“250 At F/11” — The Story Behind The Apollo 8 Earthrise Photo

Bill Anders got the roll of color film in the camera just in time to take this historic photo Earth rising over the sun-baked lunar landscape on December 24, 1968. Bill Anders / NASA

50 years ago on December 24, 1968, the Apollo 8 astronaut crew captured one of the most iconic color images of the space age.  The three men — Jim Lovell, Bill Anders and Frank Borman — were the first leave the embrace of Earth and enter lunar orbit. Circling the moon 10 times on Christmas Eve, they saw Earth rise over a forbidding lunar landscape. The purpose of the mission was to demonstrate the use of the Apollo command and service modules while orbiting the moon and take high-resolution photos of proposed Apollo landing areas.

On Apollo 8’s fourth of 10 orbits of the moon, mission commander Frank Borman performed a roll maneuver that brought a surprise visitor into view from Bill Anders’ cabin window — the rising Earth! Here’s a quick summary of the video (below), which was created for the 45th anniversary and worth seeing again:

At 10:38 a.m. (Central Time) Anders calls out:

“Oh my God, look at that picture over there! There’s the Earth comin’ up. Wow, is that pretty!”

Anders’ first photo — in black-and-white — of the Earth rising along the lunar limb. Earth is higher up in the color image because it was taken roughly a minute later when the spacecraft’s motion around the moon had lifted the Earth higher above the lunar horizon. Bill Anders / NASA

The camera he was using at the time, a Hasselblad equipped with a 250mm lens, was loaded with black-and-white film. After taking a first photo, he calls out to Lovell to get a roll of color film, quick! Lovell rummages around for almost a full minute looking for a roll as Anders’ grows more urgent. Remember, the spacecraft is slowly rolling, so the Earth is starting to slip out of view.


Details and transcript of how the Earthrise photo was made on Christmas Eve 1968. Voice transcript starts at about 2 minutes 25 seconds in.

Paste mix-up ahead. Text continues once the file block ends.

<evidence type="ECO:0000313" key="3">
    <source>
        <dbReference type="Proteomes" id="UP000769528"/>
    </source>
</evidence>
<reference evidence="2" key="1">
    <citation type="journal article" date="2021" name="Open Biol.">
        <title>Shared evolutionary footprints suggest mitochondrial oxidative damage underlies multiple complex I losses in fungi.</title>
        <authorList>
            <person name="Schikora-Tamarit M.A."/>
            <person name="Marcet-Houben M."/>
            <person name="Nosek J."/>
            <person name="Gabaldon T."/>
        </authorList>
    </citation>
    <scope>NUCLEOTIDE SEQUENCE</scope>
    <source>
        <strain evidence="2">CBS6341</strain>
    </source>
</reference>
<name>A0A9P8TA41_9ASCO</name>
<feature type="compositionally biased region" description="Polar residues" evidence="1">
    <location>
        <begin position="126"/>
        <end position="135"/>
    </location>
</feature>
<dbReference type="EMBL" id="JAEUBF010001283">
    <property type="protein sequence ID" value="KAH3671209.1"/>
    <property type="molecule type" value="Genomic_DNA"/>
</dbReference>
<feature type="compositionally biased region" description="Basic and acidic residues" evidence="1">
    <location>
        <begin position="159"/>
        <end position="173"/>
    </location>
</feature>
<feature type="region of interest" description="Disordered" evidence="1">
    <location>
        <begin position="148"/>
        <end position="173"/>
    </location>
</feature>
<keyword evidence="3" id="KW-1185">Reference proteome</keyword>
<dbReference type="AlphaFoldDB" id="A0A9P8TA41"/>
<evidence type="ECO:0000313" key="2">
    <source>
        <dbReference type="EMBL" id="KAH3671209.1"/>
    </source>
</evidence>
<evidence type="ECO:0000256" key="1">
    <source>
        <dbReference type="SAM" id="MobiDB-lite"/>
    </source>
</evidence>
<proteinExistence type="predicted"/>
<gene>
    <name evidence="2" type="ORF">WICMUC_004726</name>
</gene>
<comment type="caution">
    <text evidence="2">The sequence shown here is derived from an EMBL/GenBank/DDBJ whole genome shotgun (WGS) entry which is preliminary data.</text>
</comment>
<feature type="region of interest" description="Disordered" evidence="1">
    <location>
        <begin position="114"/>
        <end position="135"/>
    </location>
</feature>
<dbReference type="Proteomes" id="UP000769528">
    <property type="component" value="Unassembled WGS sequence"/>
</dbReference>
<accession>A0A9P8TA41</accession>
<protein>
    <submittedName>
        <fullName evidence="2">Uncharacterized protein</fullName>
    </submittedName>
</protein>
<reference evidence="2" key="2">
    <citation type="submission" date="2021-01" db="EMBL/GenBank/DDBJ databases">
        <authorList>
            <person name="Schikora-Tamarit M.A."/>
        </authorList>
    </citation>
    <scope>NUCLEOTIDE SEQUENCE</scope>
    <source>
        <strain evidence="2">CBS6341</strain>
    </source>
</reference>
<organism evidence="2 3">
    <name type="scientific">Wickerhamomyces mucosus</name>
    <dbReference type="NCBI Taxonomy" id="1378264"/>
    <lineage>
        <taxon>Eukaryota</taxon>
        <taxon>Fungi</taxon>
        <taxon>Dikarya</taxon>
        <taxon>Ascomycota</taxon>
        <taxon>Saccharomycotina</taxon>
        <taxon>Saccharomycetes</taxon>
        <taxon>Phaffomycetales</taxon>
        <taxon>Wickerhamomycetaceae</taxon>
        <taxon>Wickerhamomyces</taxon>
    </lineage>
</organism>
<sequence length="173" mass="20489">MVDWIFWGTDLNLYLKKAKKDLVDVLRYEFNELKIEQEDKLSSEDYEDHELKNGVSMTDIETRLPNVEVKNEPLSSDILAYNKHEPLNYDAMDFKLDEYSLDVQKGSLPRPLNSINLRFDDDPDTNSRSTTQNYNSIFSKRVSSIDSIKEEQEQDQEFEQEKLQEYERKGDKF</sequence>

Just as Anders gets the color film in the camera, Earth disappears from his window. He thinks he misses the shot, but Lovell calls out that he has a great view of it from his window and asks for the camera. Anders tells him to calm down, gets into position at the hatch window and takes a couple color photos just in time. Lovell calls out the exposure: “250 at f/11” or 1/250th of a second shutter speed with the aperture set to f/11, exactly what you’d expect for a bright sunlit moon and Earth with an ISO of about 100 — my educated guess on the film speed.

Although the Apollo 8 mission was the first time humans saw the Earth from the moon, NASA’s Lunar Orbiter 1 took the very first photo from orbit on August 23, 1966. NASA

In a 1987 interview with Apollo historian Andrew Chaikin, Anders described the sight as the most beautiful he’d ever seen. Moreover, it was completely unanticipated. They didn’t see Earth on the previous three orbits because of the craft’s orientation. It was that serendipitous roll that brought the blue planet into view at just the right time. Because the crew was so focused on training to go to the moon, nobody was thinking about looking out for Earth. Yet looking back, Anders thought that seeing Earth from the moon was the most interesting aspect of the flight. It’s fair to say that the sight of our planet above the lifeless moon brought everything into perspective — no words needed.

I was 15 years old at the time and remember the mission well. While the crew was in lunar orbit on Christmas Eve, Lovell and Anders read from Genesis followed by this touching remark from Borman that will always stay with me:

“And from the crew of Apollo 8, we close with good night, good luck, a Merry Christmas, and God bless all of you, all of you on the good Earth.”

2 Responses

  1. Chuck Cox

    Thanks for this memento of the very best that came out of the tumultuous ’60s. Those times, half a century ago, seem in some ways as far removed from our current situation as that little spacecraft was, a quarter million miles out in the void, looking back on the good Earth. Again, thanks!

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